Social influence in the online recruitment of terrorists and terrorist sympathizers: Implications for social psychology research

Rosanna E. Guadagno, Adam Lankford, Nicole Lori Muscanell, Bradley M. Okdie, Debra M. McCallum

Research output: Contribution to journalArticle

8 Scopus citations


Since its inception, people have constantly found new and unexpected ways to communicate via the Internet. One such use has been the recruitment of new members by terrorist organizations such as Al Qaeda (Riedel, 2007). Al Qaeda uses social influence techniques to induce individuals to become terrorist sympathizers (Burton & Stewart, 2008; Gerwehr & Daly, 2005; Al-Saleh, 2007). By starting with simple online requests and then gradually requesting increasing commitments to the cause, a terrorist organization may influence its targets to support far more extreme ideologies than they otherwise would. As proposed by self-perception theory (Bern, 1972), the new converts may form increasingly radical attitudes to be consistent with their increasingly radical behavior. At the same time, enhancing the salience of the social identity of group membership may also amplify the influence of such recruiting tactics. Implications for social influence research on online terrorist recruiting are discussed.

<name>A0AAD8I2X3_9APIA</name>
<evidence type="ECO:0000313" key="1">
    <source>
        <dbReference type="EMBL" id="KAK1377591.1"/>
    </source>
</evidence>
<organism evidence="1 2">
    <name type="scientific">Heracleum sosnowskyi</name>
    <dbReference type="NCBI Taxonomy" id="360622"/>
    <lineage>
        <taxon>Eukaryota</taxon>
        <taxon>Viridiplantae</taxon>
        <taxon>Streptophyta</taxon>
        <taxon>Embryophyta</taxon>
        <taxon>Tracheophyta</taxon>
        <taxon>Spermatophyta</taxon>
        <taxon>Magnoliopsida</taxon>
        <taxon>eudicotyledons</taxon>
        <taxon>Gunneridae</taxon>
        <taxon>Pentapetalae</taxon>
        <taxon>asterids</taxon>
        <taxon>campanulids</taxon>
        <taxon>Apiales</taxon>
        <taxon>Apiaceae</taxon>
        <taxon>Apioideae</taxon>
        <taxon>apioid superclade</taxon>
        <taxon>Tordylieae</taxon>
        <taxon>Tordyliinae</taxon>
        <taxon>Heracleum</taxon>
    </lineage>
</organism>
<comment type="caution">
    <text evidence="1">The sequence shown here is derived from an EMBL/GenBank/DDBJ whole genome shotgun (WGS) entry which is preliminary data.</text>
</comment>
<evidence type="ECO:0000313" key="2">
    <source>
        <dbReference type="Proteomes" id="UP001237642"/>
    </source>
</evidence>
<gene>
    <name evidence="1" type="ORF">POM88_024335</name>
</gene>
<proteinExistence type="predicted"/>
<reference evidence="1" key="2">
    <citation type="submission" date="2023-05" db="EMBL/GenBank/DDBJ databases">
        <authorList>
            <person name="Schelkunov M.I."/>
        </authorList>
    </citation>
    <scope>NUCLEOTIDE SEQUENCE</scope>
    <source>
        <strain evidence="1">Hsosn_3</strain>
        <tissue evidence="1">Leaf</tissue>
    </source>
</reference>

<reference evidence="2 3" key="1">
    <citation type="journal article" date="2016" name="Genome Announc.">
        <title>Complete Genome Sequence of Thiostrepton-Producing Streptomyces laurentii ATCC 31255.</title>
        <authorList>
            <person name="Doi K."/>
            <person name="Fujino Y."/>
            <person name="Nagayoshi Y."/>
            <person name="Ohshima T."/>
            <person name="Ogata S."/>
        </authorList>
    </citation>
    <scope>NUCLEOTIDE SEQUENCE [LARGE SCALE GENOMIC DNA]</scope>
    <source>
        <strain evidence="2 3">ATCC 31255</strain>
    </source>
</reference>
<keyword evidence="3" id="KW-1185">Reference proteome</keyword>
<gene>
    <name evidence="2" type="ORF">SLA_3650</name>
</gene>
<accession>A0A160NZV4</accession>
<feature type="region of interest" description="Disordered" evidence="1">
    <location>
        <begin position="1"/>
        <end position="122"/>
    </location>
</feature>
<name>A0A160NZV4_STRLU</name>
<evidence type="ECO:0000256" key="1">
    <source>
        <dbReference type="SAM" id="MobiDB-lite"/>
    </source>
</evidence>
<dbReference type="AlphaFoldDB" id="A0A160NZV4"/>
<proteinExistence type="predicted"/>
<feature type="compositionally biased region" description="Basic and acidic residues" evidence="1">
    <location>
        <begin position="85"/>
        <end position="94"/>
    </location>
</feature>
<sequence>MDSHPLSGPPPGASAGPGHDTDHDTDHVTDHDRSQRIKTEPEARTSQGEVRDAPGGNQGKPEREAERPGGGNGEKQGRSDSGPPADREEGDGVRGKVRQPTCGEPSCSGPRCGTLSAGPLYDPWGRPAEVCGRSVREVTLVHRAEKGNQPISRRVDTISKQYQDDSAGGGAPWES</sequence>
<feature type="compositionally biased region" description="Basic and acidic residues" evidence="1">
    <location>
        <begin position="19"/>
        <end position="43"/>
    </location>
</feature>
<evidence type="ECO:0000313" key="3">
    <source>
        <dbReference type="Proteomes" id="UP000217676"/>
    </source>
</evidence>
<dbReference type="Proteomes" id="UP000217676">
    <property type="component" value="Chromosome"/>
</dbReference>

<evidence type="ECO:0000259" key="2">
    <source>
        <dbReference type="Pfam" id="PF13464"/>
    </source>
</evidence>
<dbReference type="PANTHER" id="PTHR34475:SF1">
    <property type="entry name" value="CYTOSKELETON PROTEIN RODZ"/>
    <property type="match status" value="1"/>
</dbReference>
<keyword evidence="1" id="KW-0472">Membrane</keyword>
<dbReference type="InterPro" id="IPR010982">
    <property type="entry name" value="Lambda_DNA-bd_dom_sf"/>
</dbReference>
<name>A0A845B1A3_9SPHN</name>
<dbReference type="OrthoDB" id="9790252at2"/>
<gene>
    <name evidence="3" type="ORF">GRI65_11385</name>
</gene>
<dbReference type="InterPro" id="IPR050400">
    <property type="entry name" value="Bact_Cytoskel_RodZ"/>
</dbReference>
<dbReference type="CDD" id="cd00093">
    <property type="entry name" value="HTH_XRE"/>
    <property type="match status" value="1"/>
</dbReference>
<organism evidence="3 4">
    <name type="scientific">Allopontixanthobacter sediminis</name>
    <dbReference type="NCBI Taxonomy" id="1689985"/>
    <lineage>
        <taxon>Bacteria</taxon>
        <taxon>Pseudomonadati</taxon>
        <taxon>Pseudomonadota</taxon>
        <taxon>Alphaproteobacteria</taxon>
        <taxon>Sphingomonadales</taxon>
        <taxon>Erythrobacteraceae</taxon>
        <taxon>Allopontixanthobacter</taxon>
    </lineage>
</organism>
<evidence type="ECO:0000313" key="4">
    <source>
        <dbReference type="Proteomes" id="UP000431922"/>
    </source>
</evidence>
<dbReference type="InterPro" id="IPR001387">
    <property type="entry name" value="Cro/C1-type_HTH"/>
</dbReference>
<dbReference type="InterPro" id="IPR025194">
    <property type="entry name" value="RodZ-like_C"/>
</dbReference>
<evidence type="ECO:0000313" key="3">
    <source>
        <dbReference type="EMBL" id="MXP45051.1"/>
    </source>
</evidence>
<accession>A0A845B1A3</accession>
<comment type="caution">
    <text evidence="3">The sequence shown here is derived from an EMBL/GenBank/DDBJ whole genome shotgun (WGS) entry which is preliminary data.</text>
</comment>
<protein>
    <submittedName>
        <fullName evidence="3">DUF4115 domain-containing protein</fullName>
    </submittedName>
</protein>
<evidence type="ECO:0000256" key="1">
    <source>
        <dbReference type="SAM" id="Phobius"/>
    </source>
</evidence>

Original languageEnglish (US)
Pages (from-to)25-56
Number of pages32
JournalRevue Internationale de Psychologie Sociale
Issue number1
StatePublished - Mar 1 2010


All Science Journal Classification (ASJC) codes

  • Social Psychology

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